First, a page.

One of the most well-known figures in conservative circles has endorsed a Suwanee man who is running for state House.
Former Alabama Supreme Court Chief Justice Roy Moore, who sparked a nationwide debate when he refused to remove the 10 Commandments from his court at the Alabama Judicial Building, has cast his support for Jason Thompson.
"We are facing troubling times in this country and we need real conservative leaders to solve the challenges we face," Moore said in a press statement. "We need leaders around the country who will fight for lower taxes, reduction in government spending, and who will stand up against the far left by supporting states' rights. Most importantly, we need bold leaders unafraid to take a strong stand and protect our values.
"I believe that Jason Thompson is such a man and is an outstanding candidate for State House in 2010. I look forward to working with conservative leaders like Jason Thompson on issues which affect the future of our children and grandchildren," said Moore, who is a leading Republican contender for governor of Alabama.
Thompson, a local attorney, entered the House District 98 race this year, after incumbent Bobby Reese said he would seek a seat in Congress. In the Republican primary, Thompson will face former Commission Chairman Wayne Hill and business owner Josh Clark.
"It is an extreme honor to receive such a statement from Justice Moore," Thompson said. "His life's work has been dedicated to protecting our values and standing up for conservative principles. I am humbled and so very thankful for his support."
Last week, Thompson officially kicked off his campaign with a fundraiser hosted by supports at Dominick's Restaurant in Buford, and he picked up more endorsements from Suwanee Councilman Jace Brooks and state Rep. Calvin Hill, the fourth state rep to stand behind him.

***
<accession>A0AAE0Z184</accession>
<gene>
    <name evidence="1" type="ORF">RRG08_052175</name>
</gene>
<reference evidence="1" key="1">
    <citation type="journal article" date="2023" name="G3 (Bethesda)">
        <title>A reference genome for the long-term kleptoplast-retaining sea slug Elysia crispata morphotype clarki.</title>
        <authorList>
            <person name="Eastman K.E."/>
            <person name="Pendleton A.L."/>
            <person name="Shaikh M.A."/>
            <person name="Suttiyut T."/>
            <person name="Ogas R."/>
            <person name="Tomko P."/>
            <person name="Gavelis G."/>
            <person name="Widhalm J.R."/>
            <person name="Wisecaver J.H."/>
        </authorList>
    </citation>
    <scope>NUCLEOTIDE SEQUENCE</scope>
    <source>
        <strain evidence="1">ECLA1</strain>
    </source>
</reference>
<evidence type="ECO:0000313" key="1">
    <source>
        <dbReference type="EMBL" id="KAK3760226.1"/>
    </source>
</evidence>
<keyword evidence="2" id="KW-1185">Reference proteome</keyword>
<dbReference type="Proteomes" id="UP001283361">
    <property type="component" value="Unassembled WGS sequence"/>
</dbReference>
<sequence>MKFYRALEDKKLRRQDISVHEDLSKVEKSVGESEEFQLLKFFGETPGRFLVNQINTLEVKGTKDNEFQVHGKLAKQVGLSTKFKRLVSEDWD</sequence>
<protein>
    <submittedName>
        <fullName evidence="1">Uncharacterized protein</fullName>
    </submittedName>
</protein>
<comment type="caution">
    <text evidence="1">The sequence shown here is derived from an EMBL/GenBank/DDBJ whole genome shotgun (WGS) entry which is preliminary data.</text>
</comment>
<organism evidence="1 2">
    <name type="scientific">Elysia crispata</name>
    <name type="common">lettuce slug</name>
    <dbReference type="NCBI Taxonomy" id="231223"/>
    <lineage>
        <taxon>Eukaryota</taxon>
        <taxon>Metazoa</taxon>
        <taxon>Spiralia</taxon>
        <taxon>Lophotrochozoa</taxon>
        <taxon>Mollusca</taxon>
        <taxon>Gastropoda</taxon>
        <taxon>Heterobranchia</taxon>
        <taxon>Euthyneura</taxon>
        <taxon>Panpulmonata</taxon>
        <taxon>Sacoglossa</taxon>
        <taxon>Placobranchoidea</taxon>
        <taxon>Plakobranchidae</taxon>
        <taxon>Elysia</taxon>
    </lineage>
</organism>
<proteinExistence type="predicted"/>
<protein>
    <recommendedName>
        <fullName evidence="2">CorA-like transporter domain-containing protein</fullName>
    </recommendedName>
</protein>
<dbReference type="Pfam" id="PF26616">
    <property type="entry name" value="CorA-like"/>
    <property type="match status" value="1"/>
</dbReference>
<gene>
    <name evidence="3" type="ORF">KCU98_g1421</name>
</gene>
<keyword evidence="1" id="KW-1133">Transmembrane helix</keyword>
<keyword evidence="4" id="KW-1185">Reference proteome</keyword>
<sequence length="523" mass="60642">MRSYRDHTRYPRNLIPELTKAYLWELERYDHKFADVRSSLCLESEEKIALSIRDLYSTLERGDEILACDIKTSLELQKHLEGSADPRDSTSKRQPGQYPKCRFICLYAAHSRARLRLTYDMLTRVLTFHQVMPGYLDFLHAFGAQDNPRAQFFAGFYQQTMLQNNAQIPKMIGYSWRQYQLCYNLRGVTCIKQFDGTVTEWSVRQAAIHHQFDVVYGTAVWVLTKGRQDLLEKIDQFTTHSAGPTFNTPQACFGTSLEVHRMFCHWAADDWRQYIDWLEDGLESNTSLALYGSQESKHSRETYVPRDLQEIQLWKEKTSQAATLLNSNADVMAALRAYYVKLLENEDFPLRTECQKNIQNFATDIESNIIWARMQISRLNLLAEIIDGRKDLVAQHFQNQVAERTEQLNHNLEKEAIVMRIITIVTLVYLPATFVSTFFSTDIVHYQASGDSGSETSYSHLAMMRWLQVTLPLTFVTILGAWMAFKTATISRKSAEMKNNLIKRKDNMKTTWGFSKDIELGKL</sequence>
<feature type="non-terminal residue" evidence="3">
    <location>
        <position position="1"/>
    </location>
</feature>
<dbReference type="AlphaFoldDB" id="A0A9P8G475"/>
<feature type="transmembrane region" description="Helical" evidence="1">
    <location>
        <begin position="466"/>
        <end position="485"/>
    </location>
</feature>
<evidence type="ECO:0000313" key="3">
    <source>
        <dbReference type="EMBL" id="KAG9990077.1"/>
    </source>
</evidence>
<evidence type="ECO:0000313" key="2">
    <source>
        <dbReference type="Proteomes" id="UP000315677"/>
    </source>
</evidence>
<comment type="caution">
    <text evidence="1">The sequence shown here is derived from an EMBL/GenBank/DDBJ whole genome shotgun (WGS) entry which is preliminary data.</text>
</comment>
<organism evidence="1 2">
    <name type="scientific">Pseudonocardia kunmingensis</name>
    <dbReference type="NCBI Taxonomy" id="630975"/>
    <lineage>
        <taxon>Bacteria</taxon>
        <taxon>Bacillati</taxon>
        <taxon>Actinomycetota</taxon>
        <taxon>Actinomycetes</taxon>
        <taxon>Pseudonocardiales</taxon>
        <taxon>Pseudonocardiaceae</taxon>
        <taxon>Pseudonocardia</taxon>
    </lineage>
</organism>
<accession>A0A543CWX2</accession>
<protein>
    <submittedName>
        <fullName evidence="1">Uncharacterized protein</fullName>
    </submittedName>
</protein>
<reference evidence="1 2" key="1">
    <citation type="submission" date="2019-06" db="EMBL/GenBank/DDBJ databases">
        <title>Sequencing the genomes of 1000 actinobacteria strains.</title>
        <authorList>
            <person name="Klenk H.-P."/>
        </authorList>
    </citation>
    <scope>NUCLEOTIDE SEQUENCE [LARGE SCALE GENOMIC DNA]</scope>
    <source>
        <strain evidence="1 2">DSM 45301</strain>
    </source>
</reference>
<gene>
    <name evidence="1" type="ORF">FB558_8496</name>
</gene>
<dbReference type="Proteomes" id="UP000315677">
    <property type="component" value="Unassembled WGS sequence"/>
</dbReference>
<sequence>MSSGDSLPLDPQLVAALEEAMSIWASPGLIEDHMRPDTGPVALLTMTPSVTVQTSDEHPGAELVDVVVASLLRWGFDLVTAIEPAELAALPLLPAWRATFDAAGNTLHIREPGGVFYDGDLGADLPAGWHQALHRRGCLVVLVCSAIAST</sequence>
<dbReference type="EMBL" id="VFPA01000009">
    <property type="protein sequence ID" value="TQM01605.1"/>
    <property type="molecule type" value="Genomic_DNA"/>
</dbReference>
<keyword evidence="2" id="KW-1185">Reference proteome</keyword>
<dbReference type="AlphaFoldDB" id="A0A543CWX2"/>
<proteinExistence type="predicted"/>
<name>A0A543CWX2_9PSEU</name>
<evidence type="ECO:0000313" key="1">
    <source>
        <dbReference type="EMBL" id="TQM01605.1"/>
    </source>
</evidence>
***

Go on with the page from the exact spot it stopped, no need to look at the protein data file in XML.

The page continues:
More information can be found at VoteJasonThompson.com.
Isakson: Housing credit is working
U.S. Sen. Johnny Isakson told the Associated Press this week that there will not be another extension of the homebuyer tax credit he pushed to revive the housing market.
This month, the U.S. Senate approved an extension until June to the $8,000 tax credit for first-time homebuyers and added a $6,500 credit for people who have lived in their current residences at least five years.
In the interview, Isakson said making existing homebuyers eligible for the tax credit will provide a needed boost to the housing market.
''I have said from the beginning, unless you move it across the market you're never going to catch the 'move up' market, where the most home equity is,'' he said.
The former Realtor said the credit will help persuade existing homebuyers to enter the housing market to move homes that have had "for sale" signs up for months. After that, the construction industry will begin to mend, he said.
A report from the National Association of Realtors this week showed signs of life in the housing market. The report said home sales surged for the second month in a row in October, climbing to the highest level in 2 1/2 years.
Political Notebook appears in the Thursday and Sunday editions of the Gwinnett Daily Post.
Camie Young can be reached via e-mail at firstname.lastname@example.org.